A permanent child tax credit along the lines of the stimulus would be on par with Luxembourg’s family allowance, which offers a standardized monthly amount of $313 per child (this increases slightly at ages 6 and 12). It would be higher than Denmark’s $732 quarterly allowance for children ages 0 to 2 and $151 monthly allowance for those ages 15 to 17.

The other countries that offer such programs typically have lower child poverty. Denmark, which spends 20.9% of its GDP on social programs, has a child poverty rate of 2.9%, according to the Economic Policy Institute.

As of 2019, the US child poverty rate was 14.4%.

Read the original article on Business Insider

Democrats may be about to change the relationship of families to the government forever

family child tax credit mothers
The child tax credit, part of the stimulus bill, would give parents up to $3,600 per child.

Later this week, President Joe Biden is set to sign a $1.9 trillion stimulus bill into law that will inject a massive amount of federal cash into nearly every part of the economy. Much of that direct aid will temporarily benefit individuals as the nation’s economy slowly begins recovering from the pandemic.

But the legislation also plants the seeds for what could be a major transformation of the nation’s social safety net for the lowest-income Americans. The bill contains a one-year provision to dramatically expand the child tax credit, allowing for parents to receive up to $3,600 per child.

Democrats aim to distribute this credit through monthly checks. Parents with children aged 5 and under could get a $300 payment per child, while those with kids between 6 and 16 could get $250 each month.

Some Democrats in the House and the Senate have said they will press to make it a permanent benefit program later this year. Biden told House Democrats last week he supports making the temporary beefed-up child tax credit permanent, although it’s unclear if that applies to monthly checks.

Democrats seem to be wagering that giving this credit to families for one year will be so popular that the case for making it permanent will be obvious.

There is some support on the right for this idea, too: Sen. Mitt Romney of Utah proposed a larger cash benefit for families last month.

Researchers at Columbia University project the Biden measure would form a key component in cutting the child poverty rate nearly in half, a statistic that Biden and other White House officials have cited repeatedly in recent days. The bill would also halve the poverty rate for Black and Hispanic children, per the Columbia study.

If it does so, the policy may revolutionize the government’s relationship with families by offering a universal benefit to many with the potential to lift them out of poverty. That has been a key priority of Democrats for decades.

The relief package is “one of the most consequential and most progressive pieces of legislation in American history,” White House Press Secretary Jen Psaki said Monday.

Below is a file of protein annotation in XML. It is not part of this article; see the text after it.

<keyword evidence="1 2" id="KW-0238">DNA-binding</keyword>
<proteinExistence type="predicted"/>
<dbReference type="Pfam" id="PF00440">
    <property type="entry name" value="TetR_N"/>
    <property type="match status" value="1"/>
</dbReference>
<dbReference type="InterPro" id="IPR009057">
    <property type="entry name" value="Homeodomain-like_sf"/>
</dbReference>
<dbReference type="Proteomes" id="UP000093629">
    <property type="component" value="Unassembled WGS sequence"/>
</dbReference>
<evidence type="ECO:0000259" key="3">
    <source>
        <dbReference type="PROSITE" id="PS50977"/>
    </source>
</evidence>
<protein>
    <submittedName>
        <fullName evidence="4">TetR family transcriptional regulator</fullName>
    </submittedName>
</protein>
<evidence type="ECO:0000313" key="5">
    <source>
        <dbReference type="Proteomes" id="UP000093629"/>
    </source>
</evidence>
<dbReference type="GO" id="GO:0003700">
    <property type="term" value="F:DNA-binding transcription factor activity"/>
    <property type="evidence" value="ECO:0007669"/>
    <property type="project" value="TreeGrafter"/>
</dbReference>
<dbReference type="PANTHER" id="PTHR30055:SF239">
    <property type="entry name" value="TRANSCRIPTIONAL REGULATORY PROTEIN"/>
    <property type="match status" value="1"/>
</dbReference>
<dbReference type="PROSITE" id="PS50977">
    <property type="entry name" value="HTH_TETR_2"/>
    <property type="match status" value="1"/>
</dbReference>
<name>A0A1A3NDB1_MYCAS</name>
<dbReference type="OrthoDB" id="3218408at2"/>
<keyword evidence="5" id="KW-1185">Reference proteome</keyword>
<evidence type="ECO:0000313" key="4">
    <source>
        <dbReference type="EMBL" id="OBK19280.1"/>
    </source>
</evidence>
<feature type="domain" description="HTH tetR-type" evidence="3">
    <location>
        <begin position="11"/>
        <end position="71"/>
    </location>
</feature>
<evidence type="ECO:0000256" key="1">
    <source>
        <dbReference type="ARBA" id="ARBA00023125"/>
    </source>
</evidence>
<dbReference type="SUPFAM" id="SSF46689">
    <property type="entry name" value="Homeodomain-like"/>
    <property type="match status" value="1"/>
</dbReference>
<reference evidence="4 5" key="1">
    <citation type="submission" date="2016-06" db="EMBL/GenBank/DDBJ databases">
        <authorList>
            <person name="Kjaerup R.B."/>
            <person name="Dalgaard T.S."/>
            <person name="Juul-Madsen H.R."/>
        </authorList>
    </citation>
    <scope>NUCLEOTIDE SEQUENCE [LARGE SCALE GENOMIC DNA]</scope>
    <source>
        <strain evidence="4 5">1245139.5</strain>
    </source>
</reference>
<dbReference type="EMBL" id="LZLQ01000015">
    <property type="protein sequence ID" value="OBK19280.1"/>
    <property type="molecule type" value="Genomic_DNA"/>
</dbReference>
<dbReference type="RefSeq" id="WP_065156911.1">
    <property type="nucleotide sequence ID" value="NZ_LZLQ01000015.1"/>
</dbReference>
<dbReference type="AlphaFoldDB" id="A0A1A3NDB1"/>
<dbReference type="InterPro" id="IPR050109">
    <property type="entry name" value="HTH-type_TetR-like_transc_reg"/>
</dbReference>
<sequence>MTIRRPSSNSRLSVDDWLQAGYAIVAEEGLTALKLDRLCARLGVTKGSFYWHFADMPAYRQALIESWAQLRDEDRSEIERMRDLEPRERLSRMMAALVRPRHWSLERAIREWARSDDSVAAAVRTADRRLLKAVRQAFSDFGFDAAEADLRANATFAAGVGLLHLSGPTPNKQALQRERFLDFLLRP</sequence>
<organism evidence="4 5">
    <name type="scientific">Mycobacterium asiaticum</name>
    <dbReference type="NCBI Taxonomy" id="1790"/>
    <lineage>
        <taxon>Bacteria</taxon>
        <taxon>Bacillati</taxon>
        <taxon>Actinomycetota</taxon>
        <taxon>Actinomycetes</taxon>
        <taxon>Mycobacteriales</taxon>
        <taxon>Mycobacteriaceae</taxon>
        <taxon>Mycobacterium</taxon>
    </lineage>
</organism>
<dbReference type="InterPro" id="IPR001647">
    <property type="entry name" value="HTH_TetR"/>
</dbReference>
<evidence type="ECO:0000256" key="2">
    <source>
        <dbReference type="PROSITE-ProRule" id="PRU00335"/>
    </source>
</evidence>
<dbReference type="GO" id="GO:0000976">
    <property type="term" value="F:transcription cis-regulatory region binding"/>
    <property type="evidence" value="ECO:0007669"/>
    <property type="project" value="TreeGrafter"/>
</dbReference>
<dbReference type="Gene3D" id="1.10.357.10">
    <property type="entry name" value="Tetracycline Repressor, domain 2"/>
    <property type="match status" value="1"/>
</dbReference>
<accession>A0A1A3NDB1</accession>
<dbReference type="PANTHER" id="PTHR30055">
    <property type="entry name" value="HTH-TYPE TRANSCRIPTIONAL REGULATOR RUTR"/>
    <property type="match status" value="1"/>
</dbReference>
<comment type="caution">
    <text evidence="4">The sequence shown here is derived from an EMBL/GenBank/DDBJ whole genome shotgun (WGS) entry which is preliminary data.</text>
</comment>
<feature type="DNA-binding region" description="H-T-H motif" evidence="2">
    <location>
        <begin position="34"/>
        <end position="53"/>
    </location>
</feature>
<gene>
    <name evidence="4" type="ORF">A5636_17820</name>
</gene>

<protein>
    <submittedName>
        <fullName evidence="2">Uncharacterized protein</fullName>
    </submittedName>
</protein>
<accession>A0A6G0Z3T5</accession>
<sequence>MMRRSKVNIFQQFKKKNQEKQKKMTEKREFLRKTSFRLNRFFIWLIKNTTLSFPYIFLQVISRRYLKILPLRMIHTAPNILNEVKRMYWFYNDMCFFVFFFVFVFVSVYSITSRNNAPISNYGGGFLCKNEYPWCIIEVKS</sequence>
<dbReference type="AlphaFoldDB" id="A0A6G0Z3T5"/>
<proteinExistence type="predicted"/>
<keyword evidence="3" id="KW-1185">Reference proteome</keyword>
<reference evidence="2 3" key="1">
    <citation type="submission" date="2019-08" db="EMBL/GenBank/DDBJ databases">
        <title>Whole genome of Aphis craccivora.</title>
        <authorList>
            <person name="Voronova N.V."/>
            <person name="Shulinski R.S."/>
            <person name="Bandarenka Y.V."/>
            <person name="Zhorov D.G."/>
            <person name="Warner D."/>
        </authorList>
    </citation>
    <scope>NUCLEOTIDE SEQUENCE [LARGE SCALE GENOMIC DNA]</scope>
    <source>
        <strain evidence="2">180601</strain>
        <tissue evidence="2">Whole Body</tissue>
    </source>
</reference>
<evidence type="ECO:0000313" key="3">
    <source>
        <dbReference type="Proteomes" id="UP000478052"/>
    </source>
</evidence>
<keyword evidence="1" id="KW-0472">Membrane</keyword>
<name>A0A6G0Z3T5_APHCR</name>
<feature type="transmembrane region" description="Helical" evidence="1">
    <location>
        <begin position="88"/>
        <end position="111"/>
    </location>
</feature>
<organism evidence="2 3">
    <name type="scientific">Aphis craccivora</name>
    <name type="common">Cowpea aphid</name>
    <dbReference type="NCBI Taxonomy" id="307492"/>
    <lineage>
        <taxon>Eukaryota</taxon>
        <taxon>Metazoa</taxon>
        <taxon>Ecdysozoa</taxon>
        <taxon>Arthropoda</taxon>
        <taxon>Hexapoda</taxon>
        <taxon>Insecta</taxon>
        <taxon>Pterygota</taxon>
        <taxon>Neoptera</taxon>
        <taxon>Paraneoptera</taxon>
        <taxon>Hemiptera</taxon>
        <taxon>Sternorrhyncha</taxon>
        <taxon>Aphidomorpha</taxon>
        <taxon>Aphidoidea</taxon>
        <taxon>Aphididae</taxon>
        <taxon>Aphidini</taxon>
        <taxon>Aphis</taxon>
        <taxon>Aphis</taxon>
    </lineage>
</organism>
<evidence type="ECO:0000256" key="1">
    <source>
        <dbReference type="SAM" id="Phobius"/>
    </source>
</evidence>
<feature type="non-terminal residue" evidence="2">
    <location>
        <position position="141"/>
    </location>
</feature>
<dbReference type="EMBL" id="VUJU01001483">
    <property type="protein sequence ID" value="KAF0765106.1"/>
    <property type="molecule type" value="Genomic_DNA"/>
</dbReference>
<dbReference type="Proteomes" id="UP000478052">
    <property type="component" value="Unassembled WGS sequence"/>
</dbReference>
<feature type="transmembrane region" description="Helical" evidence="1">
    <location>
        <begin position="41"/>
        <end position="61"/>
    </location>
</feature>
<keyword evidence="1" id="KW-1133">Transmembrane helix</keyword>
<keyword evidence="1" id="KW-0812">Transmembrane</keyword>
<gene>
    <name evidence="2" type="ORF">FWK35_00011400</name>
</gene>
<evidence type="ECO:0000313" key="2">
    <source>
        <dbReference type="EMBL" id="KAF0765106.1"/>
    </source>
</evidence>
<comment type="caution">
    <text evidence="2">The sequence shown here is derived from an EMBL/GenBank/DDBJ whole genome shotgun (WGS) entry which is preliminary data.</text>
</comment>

‘Social Security for Children’

Democrats and progressives already see similarities between this child tax credit expansion and historic additions to the social safety net from the 1930s and 1960s, in the presidencies of Franklin Roosevelt and Lyndon Johnson, respectively.

Rep. Rosa DeLauro of New York, the chair of the House Appropriations Committee, compared the initiative to “Social Security for children” in an interview with The New York Times – essentially another program aimed at providing a basic income to a specific segment of Americans.

Chuck Marr, director of federal tax policy at the liberal-leaning Center on Budget and Progressive Priorities, drew a comparison between the proposed program and Johnson’s push to curb poverty through his “Great Society” program. Johnson’s aim was, as he put it in his first state of the union address, “not only to relieve the symptom of poverty, but to cure it and, above all, to prevent it.”

Marr told Insider that if the child tax credit becomes permanent, “it becomes a landmark achievement.”

Current law prevents many of the poorest families from tapping into the child tax credit that the federal government offers. The maximum amount for families with small tax bills is $1,400, and nearly a third of children live in families with earnings too low to qualify. The stimulus makes this tax credit fully refundable instead, meaning households could receive cash even if they have no tax obligations – but only does so for the duration of 2021.

If the child tax credit becomes a permanent fixture in the US economy, America would move closer to many Western European countries, including Germany and Sweden, which have a universal child benefit. Canada and Australia also have generous tax-free child benefit programs that phase out for top earners.

A permanent child tax credit along the lines of the stimulus would be on par with Luxembourg’s family allowance, which offers a standardized monthly amount of $313 per child (this increases slightly at ages 6 and 12). It would be higher than Denmark’s $732 quarterly allowance for children ages 0 to 2 and $151 monthly allowance for those ages 15 to 17.

The other countries that offer such programs typically have lower child poverty. Denmark, which spends 20.9% of its GDP on social programs, has a child poverty rate of 2.9%, per the The Economic Policy Institute.

As of 2019, the US child poverty rate was 14.4%.

Read the original article on Business Insider